It is my sincere hope readers of this blog post never have need of these coping strategies. Most vision issues are treatable if caught early, so please see an ophthalmic professional regularly. My favorite literary quote, from The Little Prince, is “It is only with the heart that one can see rightly. What is essential is invisible to the eye.” Although I embrace the sentiment, many beautiful nonessentials are worth seeing. Take care of your precious eyes, my friends, and happy writing!

author jordan buchananJordan Buchanan is the author of erotic romance short stories and novels she describes as realistic fantasy. When she’s not reading or writing, she enjoys cuddling with her three adopted Lab mixes and watching Detroit Red Wings hockey. You can learn more about Jordan on her website and her Author Central page.

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24 thoughts on “Writing from the Blind Spot”

  1. What an inspiration! I have often thought that going blind would be the very worst thing that could ever befall me, as I would lose both reading and writing. It’s wonderful to hear how you overcame the obstacles and persevered. Many of the workarounds you mention would never have occurred to me, so obviously your disability does not affect your problem-solving skills, nor, I might add, your sense of humor. Thanks for sharing this. Much good luck to you now and in the future.

    1. Thank you for the kind words, Melissa. “Inspiration” made me laugh; I never, ever thought of myself as anything sounding quite so serious. All I know is I love the written word enough to keep me trying.
      Happiest of holidays to you!

  2. Great post, Jordan. Definitely food for thought. We share a similar fate, though it is not my eyesight that is failing, for which I am grateful. I can’t imagine the challenge of writing must be for you, though you describe it well. Like you, I’ve worked a long, long time in a field I love. As a research virologist, working with viruses most people don’t want to think about, my greatest attribute, aside from my brain (haha) was muscle coordination. Diagnosed several years ago with adult onset muscular dystrophy, that coordination slipped away and I was forced into the ranks of the disabled, too. I turned to my writing as a fall back, like you, and have since published several horror/sci-fy novels. I love what I do now, though typing keeps getting a little more challenging every week. Still, I miss my viruses. (Tried Dragon software, but I thought the thing was going to explode trying to deal with dialect, especially one of my Haitian characters. 🙂 ).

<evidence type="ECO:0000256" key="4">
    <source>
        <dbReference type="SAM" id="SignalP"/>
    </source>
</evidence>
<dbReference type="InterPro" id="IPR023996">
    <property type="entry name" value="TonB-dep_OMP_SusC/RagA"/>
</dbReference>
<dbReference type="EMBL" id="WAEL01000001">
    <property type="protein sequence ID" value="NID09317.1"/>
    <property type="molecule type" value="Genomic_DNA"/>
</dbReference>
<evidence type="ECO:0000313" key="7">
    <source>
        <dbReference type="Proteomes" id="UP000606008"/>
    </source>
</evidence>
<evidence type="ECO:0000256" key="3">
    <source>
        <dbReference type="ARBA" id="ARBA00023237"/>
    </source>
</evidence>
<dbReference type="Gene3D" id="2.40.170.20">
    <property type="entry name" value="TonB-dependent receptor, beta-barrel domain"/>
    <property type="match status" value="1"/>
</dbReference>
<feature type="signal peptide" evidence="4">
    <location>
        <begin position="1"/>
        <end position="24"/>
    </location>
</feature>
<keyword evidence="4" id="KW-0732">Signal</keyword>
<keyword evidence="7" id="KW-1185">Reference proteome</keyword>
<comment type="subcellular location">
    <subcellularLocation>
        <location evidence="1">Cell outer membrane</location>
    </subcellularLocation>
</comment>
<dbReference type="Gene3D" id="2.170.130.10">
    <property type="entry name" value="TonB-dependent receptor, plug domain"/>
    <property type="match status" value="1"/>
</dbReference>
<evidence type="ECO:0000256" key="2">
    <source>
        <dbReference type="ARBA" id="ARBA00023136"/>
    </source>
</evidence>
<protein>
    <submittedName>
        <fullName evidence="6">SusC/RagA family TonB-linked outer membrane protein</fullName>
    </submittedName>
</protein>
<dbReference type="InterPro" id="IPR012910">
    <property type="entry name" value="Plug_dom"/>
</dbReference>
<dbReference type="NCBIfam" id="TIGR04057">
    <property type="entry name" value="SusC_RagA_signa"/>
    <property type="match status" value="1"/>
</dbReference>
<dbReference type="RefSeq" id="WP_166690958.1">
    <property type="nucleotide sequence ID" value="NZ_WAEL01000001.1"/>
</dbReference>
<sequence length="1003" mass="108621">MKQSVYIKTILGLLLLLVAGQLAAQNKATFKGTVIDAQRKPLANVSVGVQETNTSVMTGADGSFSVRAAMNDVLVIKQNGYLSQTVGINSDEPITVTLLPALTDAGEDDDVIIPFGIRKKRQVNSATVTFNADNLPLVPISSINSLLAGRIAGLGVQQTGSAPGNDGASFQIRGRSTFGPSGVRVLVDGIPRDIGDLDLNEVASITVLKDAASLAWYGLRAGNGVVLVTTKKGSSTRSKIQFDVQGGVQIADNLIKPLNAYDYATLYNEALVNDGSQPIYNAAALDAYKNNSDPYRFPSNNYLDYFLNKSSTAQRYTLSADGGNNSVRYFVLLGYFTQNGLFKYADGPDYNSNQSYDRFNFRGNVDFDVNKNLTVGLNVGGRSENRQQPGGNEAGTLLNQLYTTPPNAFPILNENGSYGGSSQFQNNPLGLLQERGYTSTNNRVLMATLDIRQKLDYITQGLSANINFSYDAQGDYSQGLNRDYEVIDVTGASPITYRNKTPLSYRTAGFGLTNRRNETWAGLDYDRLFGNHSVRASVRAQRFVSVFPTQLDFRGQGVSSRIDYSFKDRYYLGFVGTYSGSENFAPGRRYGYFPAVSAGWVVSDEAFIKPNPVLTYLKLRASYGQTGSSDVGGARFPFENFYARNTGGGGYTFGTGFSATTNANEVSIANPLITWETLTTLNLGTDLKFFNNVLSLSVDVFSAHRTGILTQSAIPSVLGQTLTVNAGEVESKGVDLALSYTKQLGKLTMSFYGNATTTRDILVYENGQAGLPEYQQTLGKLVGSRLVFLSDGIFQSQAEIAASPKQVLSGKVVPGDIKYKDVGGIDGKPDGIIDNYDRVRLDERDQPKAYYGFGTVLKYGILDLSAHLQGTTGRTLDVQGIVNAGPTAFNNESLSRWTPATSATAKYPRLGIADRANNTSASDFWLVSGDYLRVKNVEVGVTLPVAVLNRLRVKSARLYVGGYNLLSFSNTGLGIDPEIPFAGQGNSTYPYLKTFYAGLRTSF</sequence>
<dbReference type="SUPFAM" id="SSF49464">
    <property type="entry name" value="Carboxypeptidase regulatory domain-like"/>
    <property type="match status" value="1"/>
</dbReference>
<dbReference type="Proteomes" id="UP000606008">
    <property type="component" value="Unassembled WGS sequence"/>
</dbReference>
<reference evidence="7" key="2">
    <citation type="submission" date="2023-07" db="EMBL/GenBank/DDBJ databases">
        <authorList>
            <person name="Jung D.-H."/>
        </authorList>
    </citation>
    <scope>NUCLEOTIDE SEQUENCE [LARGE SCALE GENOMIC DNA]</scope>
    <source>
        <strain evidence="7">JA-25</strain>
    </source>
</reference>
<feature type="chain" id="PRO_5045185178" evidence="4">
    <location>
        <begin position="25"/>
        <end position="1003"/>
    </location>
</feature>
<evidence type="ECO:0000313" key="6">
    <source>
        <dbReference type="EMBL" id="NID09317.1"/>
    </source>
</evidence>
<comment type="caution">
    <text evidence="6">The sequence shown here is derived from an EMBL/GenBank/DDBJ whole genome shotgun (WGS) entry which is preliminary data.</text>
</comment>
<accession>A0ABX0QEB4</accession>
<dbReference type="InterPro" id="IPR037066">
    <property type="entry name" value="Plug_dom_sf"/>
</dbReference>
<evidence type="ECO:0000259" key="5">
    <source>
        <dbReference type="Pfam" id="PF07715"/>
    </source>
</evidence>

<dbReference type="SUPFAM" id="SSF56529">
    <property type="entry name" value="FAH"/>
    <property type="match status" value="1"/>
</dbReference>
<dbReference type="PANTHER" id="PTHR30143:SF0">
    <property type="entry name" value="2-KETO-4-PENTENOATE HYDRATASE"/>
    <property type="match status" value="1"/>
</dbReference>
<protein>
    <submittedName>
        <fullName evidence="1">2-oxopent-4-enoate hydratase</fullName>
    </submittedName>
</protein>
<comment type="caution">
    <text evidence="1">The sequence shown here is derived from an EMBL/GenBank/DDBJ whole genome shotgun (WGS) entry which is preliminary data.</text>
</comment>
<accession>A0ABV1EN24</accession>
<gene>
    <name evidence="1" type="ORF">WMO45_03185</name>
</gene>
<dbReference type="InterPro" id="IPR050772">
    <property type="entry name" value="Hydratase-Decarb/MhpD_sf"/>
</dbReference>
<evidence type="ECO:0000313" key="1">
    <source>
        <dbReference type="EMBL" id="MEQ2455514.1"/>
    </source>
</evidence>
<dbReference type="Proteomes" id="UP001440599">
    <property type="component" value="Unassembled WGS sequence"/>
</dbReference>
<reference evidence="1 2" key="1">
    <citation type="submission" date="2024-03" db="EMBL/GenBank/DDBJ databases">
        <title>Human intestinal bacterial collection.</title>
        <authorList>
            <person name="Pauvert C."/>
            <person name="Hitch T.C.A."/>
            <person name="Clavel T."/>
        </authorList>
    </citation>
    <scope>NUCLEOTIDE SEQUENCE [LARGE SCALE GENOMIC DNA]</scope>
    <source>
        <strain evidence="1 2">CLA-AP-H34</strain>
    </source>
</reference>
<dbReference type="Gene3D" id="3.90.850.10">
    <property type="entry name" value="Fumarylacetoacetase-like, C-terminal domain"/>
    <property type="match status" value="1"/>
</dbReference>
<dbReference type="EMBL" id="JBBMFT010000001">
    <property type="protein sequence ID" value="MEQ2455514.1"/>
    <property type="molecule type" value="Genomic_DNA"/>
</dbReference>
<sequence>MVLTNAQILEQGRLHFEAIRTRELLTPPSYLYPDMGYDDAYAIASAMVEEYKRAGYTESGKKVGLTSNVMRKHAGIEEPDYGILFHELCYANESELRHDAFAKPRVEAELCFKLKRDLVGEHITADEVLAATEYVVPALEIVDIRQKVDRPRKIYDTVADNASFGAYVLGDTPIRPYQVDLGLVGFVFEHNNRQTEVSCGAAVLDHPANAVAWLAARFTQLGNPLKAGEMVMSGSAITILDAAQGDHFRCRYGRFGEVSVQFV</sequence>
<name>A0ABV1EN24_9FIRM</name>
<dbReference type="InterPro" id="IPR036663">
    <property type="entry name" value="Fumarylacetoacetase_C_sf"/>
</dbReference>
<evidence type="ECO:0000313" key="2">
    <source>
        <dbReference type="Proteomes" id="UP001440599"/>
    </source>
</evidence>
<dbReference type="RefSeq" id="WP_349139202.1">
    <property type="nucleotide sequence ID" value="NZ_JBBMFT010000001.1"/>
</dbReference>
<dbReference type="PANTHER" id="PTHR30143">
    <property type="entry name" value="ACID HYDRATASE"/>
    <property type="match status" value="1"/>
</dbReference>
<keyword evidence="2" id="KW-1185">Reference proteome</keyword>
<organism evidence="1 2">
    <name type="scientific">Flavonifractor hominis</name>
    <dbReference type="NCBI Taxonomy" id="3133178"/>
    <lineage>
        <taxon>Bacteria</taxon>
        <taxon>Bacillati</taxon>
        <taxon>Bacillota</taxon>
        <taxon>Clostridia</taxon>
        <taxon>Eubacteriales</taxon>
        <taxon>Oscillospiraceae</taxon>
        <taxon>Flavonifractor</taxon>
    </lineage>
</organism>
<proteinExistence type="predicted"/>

Having just a small taste of what you describe, I salute your courage and tenacity. I suppose the bottom line is, at least for me, challenges come in different sizes, shapes and flavors, and it’s for us to figure out how to meet them. I wish you continued success in surmounting you yours.

    1. Hi, Thomas!
      Thank you for sharing some of your story in your comment. It funny, I used to think most other people were floating through life, without a care in the world. What I’ve finally come to learn is that none of us are left unscathed.
      With your background, you must have a wealth of interesting detail to add to your writing. How awesome is that? I wrote a novel that needed a bit of theoretical physics sprinkled in and I was sure my brain would explode trying to understand wormholes. Thank God for a Stephen Hawking YouTube video.
      Best of luck to you and happy holidays!

  3. Thank you Jordan. You have given us two gifts – inspiration and and increased level of gratitude. You remind me of the old adage, “where there’s a will there’s a way”. Great post. Keep writing.

    1. Yvonne, you used one of my favorite words–gratitude. A young friend of mine, facing the certain end of her life, said gratitude will get you through the toughest of times. I think of that often and have added humor to my must-have list. If I can laugh at it, it can’t be that bad, right?
      Thank you so much for your comment!

  4. Hello Jordan, thanks for the inspiration. I was legally blind for about 6 months and know where you’re coming from. My cataracts were caused by taking large quantities of Prednisone over a period of time for my ITP (autoimmune blood disorder).
    At the time, I was writing for a couple of newspapers and had to write up my notes with big, fat magic markers and use the largest font possible on my computer. It was extremely frustrating, but I got 4-5 articles written each week. My husband, Bob, did the driving, photography, and proofreading. Without him, I would have gone insane!
    It was like a miracle after the first surgery. I read out loud every billboard, sign, and the numbers off of mailboxes all the way home. (Drove Bob crazy!)
    Thank you for writing this post. It reminds us all what a wonderful gift we have, and that we should never take for granted the gift of sight.

    1. Hi, Greta!